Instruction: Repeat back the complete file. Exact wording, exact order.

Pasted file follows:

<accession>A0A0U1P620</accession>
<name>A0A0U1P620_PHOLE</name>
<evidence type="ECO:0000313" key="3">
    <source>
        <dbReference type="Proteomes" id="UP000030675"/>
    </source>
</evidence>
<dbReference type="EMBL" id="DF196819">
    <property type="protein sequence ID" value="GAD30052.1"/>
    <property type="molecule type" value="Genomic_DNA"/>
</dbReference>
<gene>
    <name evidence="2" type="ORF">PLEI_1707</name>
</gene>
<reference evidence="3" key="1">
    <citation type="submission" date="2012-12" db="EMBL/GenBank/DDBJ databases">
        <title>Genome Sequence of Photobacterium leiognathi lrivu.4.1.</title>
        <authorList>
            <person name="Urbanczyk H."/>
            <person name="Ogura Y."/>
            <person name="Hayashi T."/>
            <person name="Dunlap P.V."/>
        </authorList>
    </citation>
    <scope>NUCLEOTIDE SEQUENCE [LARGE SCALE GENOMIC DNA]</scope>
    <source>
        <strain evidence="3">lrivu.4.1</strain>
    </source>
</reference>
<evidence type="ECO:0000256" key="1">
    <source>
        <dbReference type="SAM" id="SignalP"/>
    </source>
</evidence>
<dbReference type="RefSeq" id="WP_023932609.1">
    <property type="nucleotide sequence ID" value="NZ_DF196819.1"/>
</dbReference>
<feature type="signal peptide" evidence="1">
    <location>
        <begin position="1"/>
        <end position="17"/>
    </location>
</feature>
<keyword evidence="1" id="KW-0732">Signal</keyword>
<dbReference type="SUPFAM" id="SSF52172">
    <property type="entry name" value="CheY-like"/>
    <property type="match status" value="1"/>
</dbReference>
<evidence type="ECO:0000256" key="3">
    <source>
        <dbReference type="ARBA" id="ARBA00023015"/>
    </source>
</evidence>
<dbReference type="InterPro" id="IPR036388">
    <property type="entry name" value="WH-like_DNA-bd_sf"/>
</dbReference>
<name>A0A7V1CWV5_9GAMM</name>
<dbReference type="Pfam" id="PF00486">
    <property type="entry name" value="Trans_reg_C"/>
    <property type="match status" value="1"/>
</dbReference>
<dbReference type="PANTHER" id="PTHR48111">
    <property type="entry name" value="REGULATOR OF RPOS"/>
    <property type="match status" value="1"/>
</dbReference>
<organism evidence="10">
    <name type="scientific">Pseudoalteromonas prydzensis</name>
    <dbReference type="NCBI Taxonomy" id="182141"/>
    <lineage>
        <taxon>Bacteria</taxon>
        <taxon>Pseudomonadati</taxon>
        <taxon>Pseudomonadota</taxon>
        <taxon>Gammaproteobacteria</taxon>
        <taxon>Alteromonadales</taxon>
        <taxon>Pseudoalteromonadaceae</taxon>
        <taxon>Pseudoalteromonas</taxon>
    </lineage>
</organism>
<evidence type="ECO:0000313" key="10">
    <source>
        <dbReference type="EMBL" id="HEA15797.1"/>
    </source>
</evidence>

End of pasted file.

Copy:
<accession>A0A0U1P620</accession>
<name>A0A0U1P620_PHOLE</name>
<evidence type="ECO:0000313" key="3">
    <source>
        <dbReference type="Proteomes" id="UP000030675"/>
    </source>
</evidence>
<dbReference type="EMBL" id="DF196819">
    <property type="protein sequence ID" value="GAD30052.1"/>
    <property type="molecule type" value="Genomic_DNA"/>
</dbReference>
<gene>
    <name evidence="2" type="ORF">PLEI_1707</name>
</gene>
<reference evidence="3" key="1">
    <citation type="submission" date="2012-12" db="EMBL/GenBank/DDBJ databases">
        <title>Genome Sequence of Photobacterium leiognathi lrivu.4.1.</title>
        <authorList>
            <person name="Urbanczyk H."/>
            <person name="Ogura Y."/>
            <person name="Hayashi T."/>
            <person name="Dunlap P.V."/>
        </authorList>
    </citation>
    <scope>NUCLEOTIDE SEQUENCE [LARGE SCALE GENOMIC DNA]</scope>
    <source>
        <strain evidence="3">lrivu.4.1</strain>
    </source>
</reference>
<evidence type="ECO:0000256" key="1">
    <source>
        <dbReference type="SAM" id="SignalP"/>
    </source>
</evidence>
<dbReference type="RefSeq" id="WP_023932609.1">
    <property type="nucleotide sequence ID" value="NZ_DF196819.1"/>
</dbReference>
<feature type="signal peptide" evidence="1">
    <location>
        <begin position="1"/>
        <end position="17"/>
    </location>
</feature>
<keyword evidence="1" id="KW-0732">Signal</keyword>
<dbReference type="SUPFAM" id="SSF52172">
    <property type="entry name" value="CheY-like"/>
    <property type="match status" value="1"/>
</dbReference>
<evidence type="ECO:0000256" key="3">
    <source>
        <dbReference type="ARBA" id="ARBA00023015"/>
    </source>
</evidence>
<dbReference type="InterPro" id="IPR036388">
    <property type="entry name" value="WH-like_DNA-bd_sf"/>
</dbReference>
<name>A0A7V1CWV5_9GAMM</name>
<dbReference type="Pfam" id="PF00486">
    <property type="entry name" value="Trans_reg_C"/>
    <property type="match status" value="1"/>
</dbReference>
<dbReference type="PANTHER" id="PTHR48111">
    <property type="entry name" value="REGULATOR OF RPOS"/>
    <property type="match status" value="1"/>
</dbReference>
<organism evidence="10">
    <name type="scientific">Pseudoalteromonas prydzensis</name>
    <dbReference type="NCBI Taxonomy" id="182141"/>
    <lineage>
        <taxon>Bacteria</taxon>
        <taxon>Pseudomonadati</taxon>
        <taxon>Pseudomonadota</taxon>
        <taxon>Gammaproteobacteria</taxon>
        <taxon>Alteromonadales</taxon>
        <taxon>Pseudoalteromonadaceae</taxon>
        <taxon>Pseudoalteromonas</taxon>
    </lineage>
</organism>
<evidence type="ECO:0000313" key="10">
    <source>
        <dbReference type="EMBL" id="HEA15797.1"/>
    </source>
</evidence>